One hand clappingIn his nationally televised New Year’s speech on Tuesday, President Moon Jae-in vowed to go his own way this year — catering to his supporters instead of listening to his opponents. There was no sign of change to his reckless income-led growth or North Korea policies. The address seemed to be aimed at consolidating support among voters ahead of the Apr. 15 parliamentary elections.
Over half of his speech was devoted to economic and livelihood issues. He continued patting himself on the back without mentioning any policy shift this year. He said that 280,000 jobs were created last year and youth employment hit a record high for 13 years. He also underscored an “upturn in the bottom 20 percent group’s income.”
But the reality is an entirely different story. The administration’s hefty spending only increased jobs — and mostly part-time at that — for the elderly while jobs for people in their 40s — the backbone of our economy — declined for 25 consecutive months. While full-time jobs decreased, part-time jobs increased as a result of the government’s rapid hikes in the minimum wage. That’s not all. The low income bracket’s incomes only increased thanks to various types of government handouts. To put it differently, the government fixed its policy failures with taxes. The Korea Labor and Society Institute, a think tank, concluded that drastic increases in the minimum wage helped reduce — not raise — monthly incomes for lower income earners.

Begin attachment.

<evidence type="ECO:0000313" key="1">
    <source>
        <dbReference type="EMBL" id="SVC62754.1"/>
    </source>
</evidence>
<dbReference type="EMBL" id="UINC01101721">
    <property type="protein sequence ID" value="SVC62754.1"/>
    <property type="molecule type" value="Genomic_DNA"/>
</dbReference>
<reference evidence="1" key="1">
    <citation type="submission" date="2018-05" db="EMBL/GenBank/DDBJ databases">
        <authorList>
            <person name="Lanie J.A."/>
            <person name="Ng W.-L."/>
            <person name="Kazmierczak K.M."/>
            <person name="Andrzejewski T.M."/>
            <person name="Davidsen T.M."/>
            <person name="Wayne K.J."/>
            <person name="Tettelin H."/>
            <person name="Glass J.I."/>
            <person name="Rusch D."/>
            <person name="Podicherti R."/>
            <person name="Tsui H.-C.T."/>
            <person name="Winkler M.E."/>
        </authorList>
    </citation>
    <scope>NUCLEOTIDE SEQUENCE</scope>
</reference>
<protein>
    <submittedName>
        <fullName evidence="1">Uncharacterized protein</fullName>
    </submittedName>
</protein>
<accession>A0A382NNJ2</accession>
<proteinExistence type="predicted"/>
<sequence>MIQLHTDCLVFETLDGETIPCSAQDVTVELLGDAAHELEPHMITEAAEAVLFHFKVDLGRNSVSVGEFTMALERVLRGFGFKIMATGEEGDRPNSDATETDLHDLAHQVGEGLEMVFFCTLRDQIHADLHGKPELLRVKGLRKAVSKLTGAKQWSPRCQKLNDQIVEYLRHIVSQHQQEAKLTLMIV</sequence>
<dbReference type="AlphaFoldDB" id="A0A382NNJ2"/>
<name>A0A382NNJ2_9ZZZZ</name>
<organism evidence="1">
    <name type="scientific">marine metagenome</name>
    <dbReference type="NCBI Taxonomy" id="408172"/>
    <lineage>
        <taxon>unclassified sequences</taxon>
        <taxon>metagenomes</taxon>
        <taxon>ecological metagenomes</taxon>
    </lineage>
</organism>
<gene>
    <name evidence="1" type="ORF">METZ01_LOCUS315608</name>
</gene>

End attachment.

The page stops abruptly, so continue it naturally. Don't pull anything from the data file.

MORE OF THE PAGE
The government pays lip service to innovation, but look at what happened to doomed van-hailing service Tada due to stifling regulations. Hyundai Motor launched a car-sharing service in Los Angeles — not at home. An increasing number of companies are leaving Korea to find business opportunities. The people are suffering from the policy failures of the government rather than enjoying the fruits of solid economic and industrial policies. The government must take a U-turn.
While urging North Korean leader Kim Jong-un to visit Seoul, Moon mentioned a long list of rosy inter-Korean projects such as co-hosting of the 2032 Olympics, forming a joint team for the Tokyo Summer Olympics, and connecting South and North Korean railways. The word “denuclearization” was missing — even after Kim threatened to develop a “new strategic weapon” soon.
Moon said he chose change to meet a growing public demand to create a better country. To build a great nation, he must change. The future of this country depends on his abandoning politics designed to satisfy his supporters only.
JoongAng Ilbo, Jan. 8, Page 30
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